A member of staff from the Korean embassy in London gave a talk about obtaining Korean visas at the Students’ Union last Thursday.
The event was organised by the Manchester University Korean Student Society as part of a presentation on how students can apply for both Korean and UK visas.
Eun Soon Park, Consular Officer for the Korean Embassy, explained the different types of Korean visas available to UK nationals including tourism, language teacher and job seeking visas.
She also spoke in more detail about the Working Holiday Visa, which she described as highly flexible. This is because the applicant has some choice in how they can spend their time in Korea, with options including working up to 25 hours per week or studying (with the exception of university degree programmes).
“It’s not complicated”, said Ms Park when describing the application process for this particular visa, although she did acknowledge that the embassy listed a lot of requirements for applicants.
These included a bank statement from an account showing at least £1,500, an activity plan and a medical certificate. However, Ms Park was quick to explain that the activity plan could be changed, and the medical certificate simply required a doctor’s letter and no medical testing.
Noeleen Hammond Jones, a member of the University Careers Service, also gave a talk at the event focusing on how international students can gain a UK visa after completing their studies.
She explained that current visa regulations allow students whose degree programmes end in 2021 to stay in the UK for up to two years after they graduate.
However, after two years graduates must find an employer to sponsor them on a tier 2 visa which only 29,000 employers have the ability to do.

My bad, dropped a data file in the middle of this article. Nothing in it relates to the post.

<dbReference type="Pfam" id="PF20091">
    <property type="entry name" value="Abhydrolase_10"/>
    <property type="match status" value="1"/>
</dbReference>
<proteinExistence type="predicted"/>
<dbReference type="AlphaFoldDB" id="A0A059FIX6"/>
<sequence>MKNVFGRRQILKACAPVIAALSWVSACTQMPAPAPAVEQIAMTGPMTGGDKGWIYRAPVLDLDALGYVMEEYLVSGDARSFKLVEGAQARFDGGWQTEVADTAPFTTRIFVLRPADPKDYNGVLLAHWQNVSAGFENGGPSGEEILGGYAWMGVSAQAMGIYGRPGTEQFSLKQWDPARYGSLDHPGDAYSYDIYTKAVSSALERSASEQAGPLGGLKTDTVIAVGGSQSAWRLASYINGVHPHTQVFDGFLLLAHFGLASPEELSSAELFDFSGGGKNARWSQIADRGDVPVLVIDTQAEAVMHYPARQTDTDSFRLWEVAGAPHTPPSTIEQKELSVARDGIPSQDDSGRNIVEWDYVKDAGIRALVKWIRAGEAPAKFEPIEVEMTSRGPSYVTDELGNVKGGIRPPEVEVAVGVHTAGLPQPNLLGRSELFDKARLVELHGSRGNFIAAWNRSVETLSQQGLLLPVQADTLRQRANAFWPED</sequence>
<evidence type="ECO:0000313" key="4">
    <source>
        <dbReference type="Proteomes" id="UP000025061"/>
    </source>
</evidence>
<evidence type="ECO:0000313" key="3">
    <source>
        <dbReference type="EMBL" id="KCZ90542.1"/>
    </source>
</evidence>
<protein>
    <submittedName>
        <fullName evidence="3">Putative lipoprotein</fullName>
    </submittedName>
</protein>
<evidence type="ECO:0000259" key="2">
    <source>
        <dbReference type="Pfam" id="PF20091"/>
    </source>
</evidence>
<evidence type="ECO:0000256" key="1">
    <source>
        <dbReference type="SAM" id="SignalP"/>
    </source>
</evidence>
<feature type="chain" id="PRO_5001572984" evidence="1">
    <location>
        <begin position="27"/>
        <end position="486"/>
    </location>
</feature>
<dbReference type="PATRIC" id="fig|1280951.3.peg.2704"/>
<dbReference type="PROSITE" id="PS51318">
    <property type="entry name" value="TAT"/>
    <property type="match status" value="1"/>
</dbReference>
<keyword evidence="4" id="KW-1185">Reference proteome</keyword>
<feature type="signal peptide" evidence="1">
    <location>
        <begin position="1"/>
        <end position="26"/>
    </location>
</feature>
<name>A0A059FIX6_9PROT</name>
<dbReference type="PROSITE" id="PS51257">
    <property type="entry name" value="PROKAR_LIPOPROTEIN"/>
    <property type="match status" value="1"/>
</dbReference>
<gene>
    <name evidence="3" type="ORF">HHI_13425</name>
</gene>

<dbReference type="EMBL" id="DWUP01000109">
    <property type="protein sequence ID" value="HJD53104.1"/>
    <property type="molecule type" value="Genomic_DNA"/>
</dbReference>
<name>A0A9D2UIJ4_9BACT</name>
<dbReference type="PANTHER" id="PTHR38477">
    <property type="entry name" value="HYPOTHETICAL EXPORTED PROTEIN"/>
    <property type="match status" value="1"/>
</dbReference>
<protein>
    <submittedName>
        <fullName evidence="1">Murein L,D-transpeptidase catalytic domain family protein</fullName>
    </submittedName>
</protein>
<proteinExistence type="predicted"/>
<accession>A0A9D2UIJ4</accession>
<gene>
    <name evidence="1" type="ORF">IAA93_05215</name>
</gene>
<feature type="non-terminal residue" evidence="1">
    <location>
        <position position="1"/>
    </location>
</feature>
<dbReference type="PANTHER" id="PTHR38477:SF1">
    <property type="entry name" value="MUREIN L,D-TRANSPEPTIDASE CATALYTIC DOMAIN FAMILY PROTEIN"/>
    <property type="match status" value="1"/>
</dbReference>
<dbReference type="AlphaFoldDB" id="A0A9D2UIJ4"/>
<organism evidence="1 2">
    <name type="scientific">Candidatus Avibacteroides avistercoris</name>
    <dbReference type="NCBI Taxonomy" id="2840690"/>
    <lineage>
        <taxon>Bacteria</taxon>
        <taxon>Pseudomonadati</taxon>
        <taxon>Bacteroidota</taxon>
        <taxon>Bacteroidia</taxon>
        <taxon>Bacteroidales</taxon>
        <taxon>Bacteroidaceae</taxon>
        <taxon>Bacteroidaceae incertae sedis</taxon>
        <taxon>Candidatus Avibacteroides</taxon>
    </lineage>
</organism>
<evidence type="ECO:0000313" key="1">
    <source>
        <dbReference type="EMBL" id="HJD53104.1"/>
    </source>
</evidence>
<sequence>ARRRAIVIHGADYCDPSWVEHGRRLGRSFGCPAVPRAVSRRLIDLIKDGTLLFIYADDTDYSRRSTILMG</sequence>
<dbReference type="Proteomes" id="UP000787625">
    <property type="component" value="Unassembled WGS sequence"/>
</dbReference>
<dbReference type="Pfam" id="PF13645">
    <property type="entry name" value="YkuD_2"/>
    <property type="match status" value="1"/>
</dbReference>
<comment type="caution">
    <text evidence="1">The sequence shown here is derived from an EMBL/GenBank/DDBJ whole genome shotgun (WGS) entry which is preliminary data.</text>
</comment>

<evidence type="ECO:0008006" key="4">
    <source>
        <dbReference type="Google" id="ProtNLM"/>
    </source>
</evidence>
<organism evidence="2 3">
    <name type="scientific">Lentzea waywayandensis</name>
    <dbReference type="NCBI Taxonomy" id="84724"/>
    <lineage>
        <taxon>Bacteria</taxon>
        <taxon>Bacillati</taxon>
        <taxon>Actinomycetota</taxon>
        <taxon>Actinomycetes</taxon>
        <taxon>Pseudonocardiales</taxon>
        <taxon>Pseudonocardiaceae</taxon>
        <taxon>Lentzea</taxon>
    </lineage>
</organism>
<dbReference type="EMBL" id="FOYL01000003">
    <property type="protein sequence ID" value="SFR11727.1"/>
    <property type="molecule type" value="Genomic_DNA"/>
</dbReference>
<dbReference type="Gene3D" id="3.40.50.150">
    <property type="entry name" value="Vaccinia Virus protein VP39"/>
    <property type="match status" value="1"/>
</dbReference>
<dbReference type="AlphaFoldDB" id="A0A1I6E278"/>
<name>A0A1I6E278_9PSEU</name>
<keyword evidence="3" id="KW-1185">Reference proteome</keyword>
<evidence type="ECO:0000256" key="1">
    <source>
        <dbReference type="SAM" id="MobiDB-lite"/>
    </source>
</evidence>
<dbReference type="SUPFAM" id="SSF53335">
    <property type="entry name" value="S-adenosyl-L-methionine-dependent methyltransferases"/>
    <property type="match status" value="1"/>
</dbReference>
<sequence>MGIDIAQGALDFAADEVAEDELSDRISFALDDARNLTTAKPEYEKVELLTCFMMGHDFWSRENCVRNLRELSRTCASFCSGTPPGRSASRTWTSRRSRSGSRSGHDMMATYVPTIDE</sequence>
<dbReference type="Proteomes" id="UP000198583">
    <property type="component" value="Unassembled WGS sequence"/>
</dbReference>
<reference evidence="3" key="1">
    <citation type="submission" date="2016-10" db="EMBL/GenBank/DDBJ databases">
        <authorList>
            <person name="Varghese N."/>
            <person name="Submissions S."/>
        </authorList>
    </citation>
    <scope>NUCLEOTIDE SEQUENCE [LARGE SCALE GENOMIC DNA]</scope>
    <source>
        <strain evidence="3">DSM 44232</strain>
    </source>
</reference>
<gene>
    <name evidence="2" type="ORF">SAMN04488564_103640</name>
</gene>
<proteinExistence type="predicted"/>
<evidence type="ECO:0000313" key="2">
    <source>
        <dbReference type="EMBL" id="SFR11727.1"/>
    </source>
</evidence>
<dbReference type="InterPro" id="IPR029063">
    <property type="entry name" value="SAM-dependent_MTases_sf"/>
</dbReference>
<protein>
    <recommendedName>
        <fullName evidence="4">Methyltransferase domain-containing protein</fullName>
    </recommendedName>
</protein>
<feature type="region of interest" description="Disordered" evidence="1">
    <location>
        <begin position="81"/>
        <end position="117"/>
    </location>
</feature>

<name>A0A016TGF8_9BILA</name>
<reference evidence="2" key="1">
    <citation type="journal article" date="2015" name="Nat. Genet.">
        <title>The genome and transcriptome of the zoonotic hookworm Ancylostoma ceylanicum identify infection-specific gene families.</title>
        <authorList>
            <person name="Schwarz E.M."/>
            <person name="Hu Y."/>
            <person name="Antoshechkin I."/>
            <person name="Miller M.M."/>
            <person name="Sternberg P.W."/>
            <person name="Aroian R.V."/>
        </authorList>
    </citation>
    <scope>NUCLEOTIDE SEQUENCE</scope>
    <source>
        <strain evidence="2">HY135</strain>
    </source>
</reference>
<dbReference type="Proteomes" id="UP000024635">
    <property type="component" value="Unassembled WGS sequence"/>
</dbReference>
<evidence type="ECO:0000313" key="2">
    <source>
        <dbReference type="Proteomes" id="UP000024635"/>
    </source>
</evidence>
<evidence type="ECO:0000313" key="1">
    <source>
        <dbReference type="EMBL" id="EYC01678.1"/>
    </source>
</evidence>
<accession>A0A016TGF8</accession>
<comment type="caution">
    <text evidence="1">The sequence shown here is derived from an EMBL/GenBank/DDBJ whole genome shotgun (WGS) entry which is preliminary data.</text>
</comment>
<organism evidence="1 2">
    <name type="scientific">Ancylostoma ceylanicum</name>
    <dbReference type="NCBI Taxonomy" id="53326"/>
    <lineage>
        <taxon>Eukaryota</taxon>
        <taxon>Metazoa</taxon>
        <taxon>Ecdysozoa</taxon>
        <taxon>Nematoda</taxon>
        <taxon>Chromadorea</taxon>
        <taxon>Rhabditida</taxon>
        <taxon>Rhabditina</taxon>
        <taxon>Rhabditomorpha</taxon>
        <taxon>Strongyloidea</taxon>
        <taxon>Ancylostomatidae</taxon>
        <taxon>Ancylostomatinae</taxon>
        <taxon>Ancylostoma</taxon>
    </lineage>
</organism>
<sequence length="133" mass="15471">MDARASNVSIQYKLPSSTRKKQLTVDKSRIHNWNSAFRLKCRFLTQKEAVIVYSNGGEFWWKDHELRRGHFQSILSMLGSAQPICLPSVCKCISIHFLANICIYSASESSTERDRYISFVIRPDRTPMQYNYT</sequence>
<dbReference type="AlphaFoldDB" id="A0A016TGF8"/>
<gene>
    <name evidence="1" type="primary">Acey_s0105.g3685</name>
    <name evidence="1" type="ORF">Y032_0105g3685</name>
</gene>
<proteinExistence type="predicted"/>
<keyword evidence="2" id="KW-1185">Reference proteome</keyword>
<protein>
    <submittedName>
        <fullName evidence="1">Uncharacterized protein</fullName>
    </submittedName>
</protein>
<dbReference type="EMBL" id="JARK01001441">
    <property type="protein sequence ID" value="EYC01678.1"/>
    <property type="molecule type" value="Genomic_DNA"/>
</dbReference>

Ms Hammond Jones described the UK job market as “pretty competitive” and recommended that international students who want to work in the UK after university gain work experience alongside their degree to give them a competitive edge.
“If there’s a placement option as part of your programme, do it” she urged. She also encouraged students hoping to join a graduate scheme to “start applying the day you arrive [back at university for final year]”.
She emphasised that graduates who find a sponsor must work with an immigration solicitor when making their visa application, as incorrect applications are not always given a second chance. There have recently been a number of high profile cases where appeals have not been given. These include Dr Furaha Asani, a lecturer at Leicester University, and Dr Mu-Chun Chiang, an NHS doctor and trainee GP, who were both told they would be deported days after finding out their applications were rejected.
Jaekyeum Kim, President of the Manchester University Korean Student Society which organised the talks, explained that the society had received a lot of interest from non-Korean students in how to apply for a Korean working visa.
The society had subsequently contacted the Embassy asking for more information and were told a presentation could be given on the topic.
More information on Korean visas can be found on the Korean Embassy website.
Information on UK visas can be found on the Careers Service website.